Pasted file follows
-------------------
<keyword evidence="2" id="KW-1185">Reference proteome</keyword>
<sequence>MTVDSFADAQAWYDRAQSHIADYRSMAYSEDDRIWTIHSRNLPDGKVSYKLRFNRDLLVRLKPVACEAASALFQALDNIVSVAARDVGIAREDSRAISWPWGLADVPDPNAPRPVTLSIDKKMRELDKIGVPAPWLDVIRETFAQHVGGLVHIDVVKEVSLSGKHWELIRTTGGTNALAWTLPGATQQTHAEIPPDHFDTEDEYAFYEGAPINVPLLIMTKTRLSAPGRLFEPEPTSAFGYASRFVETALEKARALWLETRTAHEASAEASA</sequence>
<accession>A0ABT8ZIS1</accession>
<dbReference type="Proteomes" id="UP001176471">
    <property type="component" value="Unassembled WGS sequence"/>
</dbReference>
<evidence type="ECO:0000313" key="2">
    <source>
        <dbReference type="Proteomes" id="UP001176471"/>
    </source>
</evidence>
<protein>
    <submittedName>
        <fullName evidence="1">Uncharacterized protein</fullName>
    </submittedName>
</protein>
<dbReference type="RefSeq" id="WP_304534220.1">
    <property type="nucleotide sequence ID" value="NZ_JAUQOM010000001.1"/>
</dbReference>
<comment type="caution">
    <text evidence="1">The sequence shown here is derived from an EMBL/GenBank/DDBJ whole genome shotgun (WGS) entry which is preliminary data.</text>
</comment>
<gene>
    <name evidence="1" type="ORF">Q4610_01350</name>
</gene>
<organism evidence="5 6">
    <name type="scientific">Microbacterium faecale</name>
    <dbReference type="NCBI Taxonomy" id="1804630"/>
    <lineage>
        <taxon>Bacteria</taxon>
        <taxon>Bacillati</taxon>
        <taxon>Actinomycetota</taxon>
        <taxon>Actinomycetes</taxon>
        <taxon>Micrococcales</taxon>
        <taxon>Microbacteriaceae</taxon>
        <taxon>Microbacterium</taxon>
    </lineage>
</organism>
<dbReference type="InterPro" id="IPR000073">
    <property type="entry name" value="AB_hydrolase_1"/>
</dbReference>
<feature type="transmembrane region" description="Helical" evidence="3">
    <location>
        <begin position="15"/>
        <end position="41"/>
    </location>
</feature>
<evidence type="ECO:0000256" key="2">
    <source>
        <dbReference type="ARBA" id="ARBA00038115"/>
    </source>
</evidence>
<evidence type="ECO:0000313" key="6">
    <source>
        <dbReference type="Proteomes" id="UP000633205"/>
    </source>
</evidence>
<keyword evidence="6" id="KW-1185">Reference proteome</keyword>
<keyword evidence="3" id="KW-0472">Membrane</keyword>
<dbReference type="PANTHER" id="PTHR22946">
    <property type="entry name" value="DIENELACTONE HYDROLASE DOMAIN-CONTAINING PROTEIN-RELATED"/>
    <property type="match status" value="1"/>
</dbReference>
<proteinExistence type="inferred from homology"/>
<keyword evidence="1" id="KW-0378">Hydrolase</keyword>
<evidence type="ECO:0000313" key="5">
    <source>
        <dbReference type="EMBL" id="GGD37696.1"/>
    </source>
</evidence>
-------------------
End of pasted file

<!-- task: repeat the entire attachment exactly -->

<keyword evidence="2" id="KW-1185">Reference proteome</keyword>
<sequence>MTVDSFADAQAWYDRAQSHIADYRSMAYSEDDRIWTIHSRNLPDGKVSYKLRFNRDLLVRLKPVACEAASALFQALDNIVSVAARDVGIAREDSRAISWPWGLADVPDPNAPRPVTLSIDKKMRELDKIGVPAPWLDVIRETFAQHVGGLVHIDVVKEVSLSGKHWELIRTTGGTNALAWTLPGATQQTHAEIPPDHFDTEDEYAFYEGAPINVPLLIMTKTRLSAPGRLFEPEPTSAFGYASRFVETALEKARALWLETRTAHEASAEASA</sequence>
<accession>A0ABT8ZIS1</accession>
<dbReference type="Proteomes" id="UP001176471">
    <property type="component" value="Unassembled WGS sequence"/>
</dbReference>
<evidence type="ECO:0000313" key="2">
    <source>
        <dbReference type="Proteomes" id="UP001176471"/>
    </source>
</evidence>
<protein>
    <submittedName>
        <fullName evidence="1">Uncharacterized protein</fullName>
    </submittedName>
</protein>
<dbReference type="RefSeq" id="WP_304534220.1">
    <property type="nucleotide sequence ID" value="NZ_JAUQOM010000001.1"/>
</dbReference>
<comment type="caution">
    <text evidence="1">The sequence shown here is derived from an EMBL/GenBank/DDBJ whole genome shotgun (WGS) entry which is preliminary data.</text>
</comment>
<gene>
    <name evidence="1" type="ORF">Q4610_01350</name>
</gene>
<organism evidence="5 6">
    <name type="scientific">Microbacterium faecale</name>
    <dbReference type="NCBI Taxonomy" id="1804630"/>
    <lineage>
        <taxon>Bacteria</taxon>
        <taxon>Bacillati</taxon>
        <taxon>Actinomycetota</taxon>
        <taxon>Actinomycetes</taxon>
        <taxon>Micrococcales</taxon>
        <taxon>Microbacteriaceae</taxon>
        <taxon>Microbacterium</taxon>
    </lineage>
</organism>
<dbReference type="InterPro" id="IPR000073">
    <property type="entry name" value="AB_hydrolase_1"/>
</dbReference>
<feature type="transmembrane region" description="Helical" evidence="3">
    <location>
        <begin position="15"/>
        <end position="41"/>
    </location>
</feature>
<evidence type="ECO:0000256" key="2">
    <source>
        <dbReference type="ARBA" id="ARBA00038115"/>
    </source>
</evidence>
<evidence type="ECO:0000313" key="6">
    <source>
        <dbReference type="Proteomes" id="UP000633205"/>
    </source>
</evidence>
<keyword evidence="6" id="KW-1185">Reference proteome</keyword>
<keyword evidence="3" id="KW-0472">Membrane</keyword>
<dbReference type="PANTHER" id="PTHR22946">
    <property type="entry name" value="DIENELACTONE HYDROLASE DOMAIN-CONTAINING PROTEIN-RELATED"/>
    <property type="match status" value="1"/>
</dbReference>
<proteinExistence type="inferred from homology"/>
<keyword evidence="1" id="KW-0378">Hydrolase</keyword>
<evidence type="ECO:0000313" key="5">
    <source>
        <dbReference type="EMBL" id="GGD37696.1"/>
    </source>
</evidence>